Due to the almost “unpredictable” nature of stock market, predicting stock price is one of the most challenging problems in financial service industry. In financial literature, a stock price is considered as a stochastic process and modeled with geometric Brownian motion (GBM), which is expressed as a stochastic differential equation (SDE) as follows
Here S(t) is price of the stock at time t ; a is percentage drift; b is percentage volatility and W(t) is the Brownian motion term. The equation has a nice closed form solution
However, for real problems, the percentage volatility b is hardly obtainable, making it extremely difficult to model the dynamics of a stock or predict its trends.
As a compromise, we use neural network models to predict stock price trends. As a data-driven approach, neural networks take stock prices as time series and use historical data to learn the parameters involved in the model and make predictions for the future. Also, neural networks possess a good diversity in model architectures, so they are good candidates for ensemble learning, which usually produces more accurate predictions than any single models.
In this blog, we discuss about building an ensemble prediction system consisting of neural network models to predict the trends for 542 technology companies’ stocks. Also, we will show how to train the prediction system in parallel utilizing the HPC (high performance computing) power of Intel® Xeon cluster.
Ensemble Model for Predicting a Bundle of Stocks
Evolutions of different stocks’ prices are not independent of each other. Instead, they are influencing each other in some way. It is very hard to know exactly how they interact with each other. We can approximately model the dynamics of stock prices with the following system
Here k is the maximum lag that is used as predictors. In this blog, we explore on using neural network models to approximate F_1, F_2, ......, F_n. As is shown in Figure 1, we firstly train three different neural network models (multi-layer perceptron (MLP), convolutional neural network (CNN) and long short-term memory (LSTM)) and then do an ensemble forecasting via majority voting, i.e., we believe that the price of a stock will increase/decrease if at least 2/3 of the prediction models believe so.
Figure 1: Training ensemble model for stock price trends prediction on multiple nodes with Intel® Xeon processors
Low Latency Prediction with Intel® Xeon Scalable Processors
Latency is very critical for stock trading. An investment portfolio on the stock market needs to be frequently adjusted to hedge the risk (to minimize the probability of loss). The hedging strategy needs to be executed at high frequency with very low latency. So, training and predictions must be finished within very short time periods.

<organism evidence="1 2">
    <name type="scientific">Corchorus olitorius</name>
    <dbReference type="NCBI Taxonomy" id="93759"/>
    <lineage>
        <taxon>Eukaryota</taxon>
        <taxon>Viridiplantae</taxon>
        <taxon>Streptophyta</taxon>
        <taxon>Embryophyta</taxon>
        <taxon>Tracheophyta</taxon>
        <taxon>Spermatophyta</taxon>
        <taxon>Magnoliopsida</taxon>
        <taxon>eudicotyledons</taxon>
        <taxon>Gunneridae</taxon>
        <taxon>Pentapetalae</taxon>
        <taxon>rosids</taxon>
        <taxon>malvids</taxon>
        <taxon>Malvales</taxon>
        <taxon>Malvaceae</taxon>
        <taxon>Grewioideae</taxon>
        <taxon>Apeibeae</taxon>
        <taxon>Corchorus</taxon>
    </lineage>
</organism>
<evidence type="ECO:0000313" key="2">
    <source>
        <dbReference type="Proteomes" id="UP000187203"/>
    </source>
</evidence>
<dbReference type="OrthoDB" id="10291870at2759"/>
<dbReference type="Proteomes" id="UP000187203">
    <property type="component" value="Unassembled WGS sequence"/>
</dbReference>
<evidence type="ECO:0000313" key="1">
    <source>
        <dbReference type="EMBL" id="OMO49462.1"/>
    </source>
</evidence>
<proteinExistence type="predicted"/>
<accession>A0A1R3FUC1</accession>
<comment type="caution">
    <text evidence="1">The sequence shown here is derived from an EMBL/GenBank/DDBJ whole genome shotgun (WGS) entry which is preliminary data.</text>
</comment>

We leverage the HPC power of Intel® Xeon processors to build a low latency neural network system for real-time predictions for stock price trends. The system in Figure 1 was tested on the Zenith supercomputer in Dell EMC HPC and AI Innovation Lab, which consists of 422 Dell EMC PowerEdge C6420 servers, each with 2 Intel® Xeon Scalable Gold 6148 processors. Each of these processors has 20 physical cores.
In Figure 1, MLP, CNN and LSTM models can be trained simultaneously with multiple processes (e.g., 40 processes) on 3 Zenith nodes. Training with multiple processes was performed with Uber’s Horovod framework. We trained the models with historical data in the past 200 consecutive trading days. Batch size for each process was 8. We did the test for 20 trading days, so there were 10840 (20x542) trends. The ensemble system can predict about 56% of them correctly.
Figure 2: Training time comparison for 1 process and 40 processes.
Figure 2 compares training time costs for 1 process and 40 processes. As is shown, distributed training over multi-processes can reduce training time by about 10 times. The speed-up is especially significant for LSTM model, because it has more parameters and usually takes longer time to train than other models. With this prediction system, the latency is less than 20 seconds. Stock trading system can take advantage of this low latency to respond and react to changes/fluctuations in the market more quickly, which in the end will help better optimize the investment portfolio so that the risk of loss is lower.
While deep neural networks have had great success in areas like computer vision, natural language processing, heath care, weather forecasting, etc., it is worthwhile to do more exploring research on their applications in financial industry. Since most operations (e.g., stock trading and options trading) in financial industry are time-sensitive and requires low latency, training prediction models in parallel is a necessity when financial companies integrate artificial intelligence (AI) applications into their business. HPC clusters with Intel® Xeon scalable processors will be good infrastructure choices for building such low latency AI systems.